Like the relentlessly advancing Union army, the Civil War discussion series continued this past Wednesday with its monthly meeting. The topic: Ambrose Bierce's well-known short story, "Chickamauga."
The story refers to the Battle of Chickamauga, in southeastern Tennessee and northwestern Georgia in September 1863. The actual battle was a bloodbath for both sides - the second-highest casualty count of any Civil War battle (behind Gettysburg) - and resulted in a Confederate victory of sorts, driving the Union forces away from the battlefield, retreating to Chattanooga. Because the bulk of the army was able to escape, however, the Confederates were unable to take advantage of their victory.
Bierce's story describes a young boy, six years old, playing in the woods behind his family's farm. The child held a toy sword and waged imaginary war, unaware of the real war nearby. The child loses his way in the woods and, frightened, falls asleep. When he wakes, he encounters the retreating Union army, the wounded and dying men surely wondering how this boy appeared in their midst.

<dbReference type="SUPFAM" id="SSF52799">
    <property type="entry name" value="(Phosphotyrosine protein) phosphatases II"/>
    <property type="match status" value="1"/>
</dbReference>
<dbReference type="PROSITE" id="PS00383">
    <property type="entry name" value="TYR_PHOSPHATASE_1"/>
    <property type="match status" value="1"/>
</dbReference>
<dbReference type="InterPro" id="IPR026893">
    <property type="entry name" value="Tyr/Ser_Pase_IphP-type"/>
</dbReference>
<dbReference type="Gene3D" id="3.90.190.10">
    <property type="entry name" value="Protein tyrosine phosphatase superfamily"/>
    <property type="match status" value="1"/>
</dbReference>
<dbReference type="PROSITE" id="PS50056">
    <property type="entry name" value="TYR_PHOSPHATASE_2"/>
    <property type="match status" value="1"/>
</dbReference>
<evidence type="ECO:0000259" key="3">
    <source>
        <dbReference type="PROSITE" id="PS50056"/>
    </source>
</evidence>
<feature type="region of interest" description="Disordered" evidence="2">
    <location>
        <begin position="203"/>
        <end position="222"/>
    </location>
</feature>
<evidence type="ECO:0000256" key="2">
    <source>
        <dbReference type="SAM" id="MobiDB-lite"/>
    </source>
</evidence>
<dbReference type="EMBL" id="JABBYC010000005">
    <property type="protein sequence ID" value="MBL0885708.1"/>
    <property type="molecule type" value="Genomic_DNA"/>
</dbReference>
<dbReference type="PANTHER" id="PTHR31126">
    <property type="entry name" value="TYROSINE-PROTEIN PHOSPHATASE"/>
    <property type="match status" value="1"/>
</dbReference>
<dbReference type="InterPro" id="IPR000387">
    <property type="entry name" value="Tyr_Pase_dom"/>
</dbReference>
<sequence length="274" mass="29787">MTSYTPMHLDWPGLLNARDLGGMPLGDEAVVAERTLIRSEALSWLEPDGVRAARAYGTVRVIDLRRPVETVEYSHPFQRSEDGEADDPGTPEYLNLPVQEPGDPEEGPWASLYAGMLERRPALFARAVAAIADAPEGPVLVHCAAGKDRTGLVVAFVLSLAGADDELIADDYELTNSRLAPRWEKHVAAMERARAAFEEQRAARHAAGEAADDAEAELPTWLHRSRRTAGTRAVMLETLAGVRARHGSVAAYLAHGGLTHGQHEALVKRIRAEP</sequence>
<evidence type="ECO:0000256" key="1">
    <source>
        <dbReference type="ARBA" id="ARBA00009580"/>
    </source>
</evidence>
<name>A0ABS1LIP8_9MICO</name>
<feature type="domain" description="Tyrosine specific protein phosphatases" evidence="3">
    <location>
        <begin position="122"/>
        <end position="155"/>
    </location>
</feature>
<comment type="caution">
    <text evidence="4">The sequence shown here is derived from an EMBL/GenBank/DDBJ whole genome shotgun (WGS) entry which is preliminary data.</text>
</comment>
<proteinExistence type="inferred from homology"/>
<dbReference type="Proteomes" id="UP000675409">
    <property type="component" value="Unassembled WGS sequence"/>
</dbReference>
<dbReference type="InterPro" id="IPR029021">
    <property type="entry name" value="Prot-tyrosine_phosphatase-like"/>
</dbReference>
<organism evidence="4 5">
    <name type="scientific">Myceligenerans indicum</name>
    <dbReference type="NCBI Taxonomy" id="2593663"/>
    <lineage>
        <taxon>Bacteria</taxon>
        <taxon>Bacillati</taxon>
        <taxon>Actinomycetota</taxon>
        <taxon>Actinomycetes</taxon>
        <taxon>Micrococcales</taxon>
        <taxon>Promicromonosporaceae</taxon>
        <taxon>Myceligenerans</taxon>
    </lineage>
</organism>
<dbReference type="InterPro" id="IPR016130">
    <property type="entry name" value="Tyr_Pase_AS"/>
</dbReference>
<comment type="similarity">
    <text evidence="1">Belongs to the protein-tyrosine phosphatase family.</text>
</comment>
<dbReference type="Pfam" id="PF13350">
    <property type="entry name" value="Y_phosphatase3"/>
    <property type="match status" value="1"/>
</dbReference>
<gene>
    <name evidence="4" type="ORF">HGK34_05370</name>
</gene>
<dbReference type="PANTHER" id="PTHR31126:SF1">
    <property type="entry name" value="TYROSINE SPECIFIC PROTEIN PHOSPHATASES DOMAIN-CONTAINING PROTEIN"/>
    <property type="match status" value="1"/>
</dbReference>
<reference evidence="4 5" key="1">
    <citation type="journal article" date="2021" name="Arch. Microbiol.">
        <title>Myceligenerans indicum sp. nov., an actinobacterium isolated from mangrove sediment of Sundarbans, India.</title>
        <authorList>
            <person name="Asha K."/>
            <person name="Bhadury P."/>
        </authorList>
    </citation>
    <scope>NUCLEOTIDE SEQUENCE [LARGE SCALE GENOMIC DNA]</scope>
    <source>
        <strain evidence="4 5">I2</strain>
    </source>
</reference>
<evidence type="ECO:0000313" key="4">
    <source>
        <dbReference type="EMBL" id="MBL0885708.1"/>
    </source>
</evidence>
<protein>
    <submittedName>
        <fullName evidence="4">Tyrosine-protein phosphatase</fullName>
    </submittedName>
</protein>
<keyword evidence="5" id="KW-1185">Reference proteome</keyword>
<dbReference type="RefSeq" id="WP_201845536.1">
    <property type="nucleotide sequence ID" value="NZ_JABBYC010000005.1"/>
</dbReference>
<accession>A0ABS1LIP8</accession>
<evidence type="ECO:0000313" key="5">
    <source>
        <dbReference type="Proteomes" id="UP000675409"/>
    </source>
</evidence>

Bierce contrasts the mock war (and, even more mocking, the glorious warlike heritage of the child) with the grim realities of the real war. Seen through the child's eyes, the wounded men were playing games; seen through the narrator's eyes, the scene is a horror show. As the story nears its end, the child's "little world swung half around; the points of the compass were reversed," both literally and figuratively.
We had nearly a dozen attendees - an even dozen, if one includes the gentleman who materialized in our midst without a stitch of clothing and fully anatomically correct; he left when Sir JJ Drinkwater politely noted that the covenant forbade open nudity - and a good discussion, led by Sir JJ and Dame Kghia.
Sir JJ Drinkwater and Mr. Johnny Avon
Dame Kghia Gherardi and Miss Merit Coba
Miss Maria and Miss Herndon Bluebird
Mr. Jorge Serapis, looking quite dapper
Your humble scribe and Miss Jai LaSalle